The European Insurance and Occupational Pensions Authority (Eiopa) has grown steadily since it was officially established in 2011, but the next few years marks a considerable step up in its budget, staffing and responsibilities.
The authority holds an unusual position in the oversight of insurers and pension schemes in the European Economic Area (EEA). It is not a regulator: the European Commission gets to put the rules before Parliament and Council, which are then implemented by national governments. Nor is it a supervisor – that role falls to national authorities. But it has a significant influence in developing insurance and pensions rules, and has growing roles in overseeing pan-EEA risks and resolving cross-border issues, while fulfilling its strategic goals of consumer protection and financial stability.
In September, Eiopa published its Single Programming Document 2021-2023 / Annual Work Programme for 2021, in which it details its activities in an ever-broadening remit, including digitalisation, sustainability and supporting the post-pandemic economic recovery. The programme shows how Eiopa's annual budget will rise to almost €33m ($39m) in 2021, from just over €27m in 2019, and staffing levels will increase to 209, from 163 in 2019.
In charge of running Eiopa day-to-day is executive director Fausto Parente. In this Q&A, he discusses the extent of those growing responsibilities and the top items on next year's agenda.
Q: The programming document adds new priorities and expands on many of Eiopa's existing responsibilities. But only two items have been deprioritised (tools and techniques for Eiopa's work in financial stability; and participation in international forums). How are you responding to that challenge?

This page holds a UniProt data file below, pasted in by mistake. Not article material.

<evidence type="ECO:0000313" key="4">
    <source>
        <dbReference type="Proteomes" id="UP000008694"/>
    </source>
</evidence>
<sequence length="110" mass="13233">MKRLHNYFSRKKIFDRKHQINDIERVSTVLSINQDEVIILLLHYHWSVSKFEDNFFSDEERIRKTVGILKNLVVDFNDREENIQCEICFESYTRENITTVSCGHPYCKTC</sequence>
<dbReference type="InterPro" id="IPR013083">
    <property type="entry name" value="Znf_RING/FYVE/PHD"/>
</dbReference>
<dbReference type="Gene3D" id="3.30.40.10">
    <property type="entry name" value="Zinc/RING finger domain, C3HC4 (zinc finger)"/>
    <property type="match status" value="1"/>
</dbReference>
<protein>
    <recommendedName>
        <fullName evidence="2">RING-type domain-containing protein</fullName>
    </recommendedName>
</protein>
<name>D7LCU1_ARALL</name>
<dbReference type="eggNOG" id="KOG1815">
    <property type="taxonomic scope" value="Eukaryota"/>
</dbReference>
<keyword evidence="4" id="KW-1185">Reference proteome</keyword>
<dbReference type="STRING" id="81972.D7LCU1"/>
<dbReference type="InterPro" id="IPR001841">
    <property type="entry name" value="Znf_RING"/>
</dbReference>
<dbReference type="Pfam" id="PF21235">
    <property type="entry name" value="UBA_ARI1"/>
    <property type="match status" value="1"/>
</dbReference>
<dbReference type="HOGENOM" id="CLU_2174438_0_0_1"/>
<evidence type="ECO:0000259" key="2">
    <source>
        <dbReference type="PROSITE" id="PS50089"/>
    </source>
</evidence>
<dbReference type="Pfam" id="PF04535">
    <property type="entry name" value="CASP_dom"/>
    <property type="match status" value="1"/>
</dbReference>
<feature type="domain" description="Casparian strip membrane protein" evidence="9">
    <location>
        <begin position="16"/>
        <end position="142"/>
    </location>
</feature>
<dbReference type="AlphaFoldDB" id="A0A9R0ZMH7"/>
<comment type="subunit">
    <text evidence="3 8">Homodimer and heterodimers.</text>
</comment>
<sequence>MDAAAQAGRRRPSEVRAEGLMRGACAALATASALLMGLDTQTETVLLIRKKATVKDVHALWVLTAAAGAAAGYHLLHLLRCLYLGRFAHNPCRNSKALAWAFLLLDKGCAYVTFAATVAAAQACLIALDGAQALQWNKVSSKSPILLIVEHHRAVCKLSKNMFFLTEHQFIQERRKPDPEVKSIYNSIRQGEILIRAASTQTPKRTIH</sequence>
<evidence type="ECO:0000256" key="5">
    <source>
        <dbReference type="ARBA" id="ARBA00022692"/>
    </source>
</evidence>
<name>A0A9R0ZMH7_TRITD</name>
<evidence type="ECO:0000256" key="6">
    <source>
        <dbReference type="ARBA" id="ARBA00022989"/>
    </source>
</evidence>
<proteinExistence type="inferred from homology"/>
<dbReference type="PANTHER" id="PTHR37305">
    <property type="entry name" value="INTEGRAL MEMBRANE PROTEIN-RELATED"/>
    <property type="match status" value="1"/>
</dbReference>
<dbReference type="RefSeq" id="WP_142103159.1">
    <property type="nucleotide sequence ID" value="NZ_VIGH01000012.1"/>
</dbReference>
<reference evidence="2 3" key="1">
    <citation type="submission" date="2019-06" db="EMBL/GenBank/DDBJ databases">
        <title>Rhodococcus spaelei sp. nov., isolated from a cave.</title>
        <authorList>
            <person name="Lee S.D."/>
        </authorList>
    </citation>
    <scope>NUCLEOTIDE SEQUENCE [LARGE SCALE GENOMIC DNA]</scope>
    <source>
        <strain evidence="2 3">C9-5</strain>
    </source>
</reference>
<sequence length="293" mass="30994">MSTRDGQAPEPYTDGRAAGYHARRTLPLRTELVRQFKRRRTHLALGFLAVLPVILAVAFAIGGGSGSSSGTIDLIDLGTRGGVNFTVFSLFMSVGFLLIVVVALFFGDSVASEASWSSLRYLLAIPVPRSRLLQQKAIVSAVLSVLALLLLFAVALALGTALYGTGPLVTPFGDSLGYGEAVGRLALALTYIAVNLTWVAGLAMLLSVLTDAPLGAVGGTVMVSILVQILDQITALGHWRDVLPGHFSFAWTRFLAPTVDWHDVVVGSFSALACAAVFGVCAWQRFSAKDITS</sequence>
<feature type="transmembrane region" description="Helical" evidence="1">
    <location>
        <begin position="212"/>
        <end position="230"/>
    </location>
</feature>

A: We are quite ambitious in our work planning! But this year, and in the coming years, we need to pay attention to the pandemic crisis. We want to set up mitigating measures and contribute to the recovery of the European economy; this will be our main focus.
This is on top of our other priorities – digitalisation, sustainable finance, consistent and high-quality supervision – that were already there and are now gaining more importance.
For the time being, we have seen the insurance and pension sectors have been resilient to the crisis. But the longer it lasts, the more concerns may arise, so it's key for us to monitor the implications and see if there is a need to act.
In terms of helping relaunch the European economy, for example, we hope in the coming year the first pan-European personal pension product will be launched. That will be an important step in reinforcing the capital markets and also the capacity of people to save for retirement.
We are also helping create a true single market with the enhanced cooperation platforms, which will ensure good quality supervision of undertakings with cross-border activity.
We have been given approximately 35 new people and some additional budget. In addition to our staff, we also benefit from the expertise coming from the national supervisory authorities that have an important contribution to our work. This from one side enlarges our capacity to develop important projects, and from the other is also beneficial in general for the good cooperation within the supervisory community.
This is also why we haven't deprioritised many of the tasks. But as you have also mentioned we do have important topics we decided to put on hold. For example, we have limited the developments of new tools and techniques for the work in financial stability, such as introducing more methodological improvements, and we have also reduced our participation in international forums.
However, implementing this increase in staff will take time, especially as the pandemic has delayed some recruitments.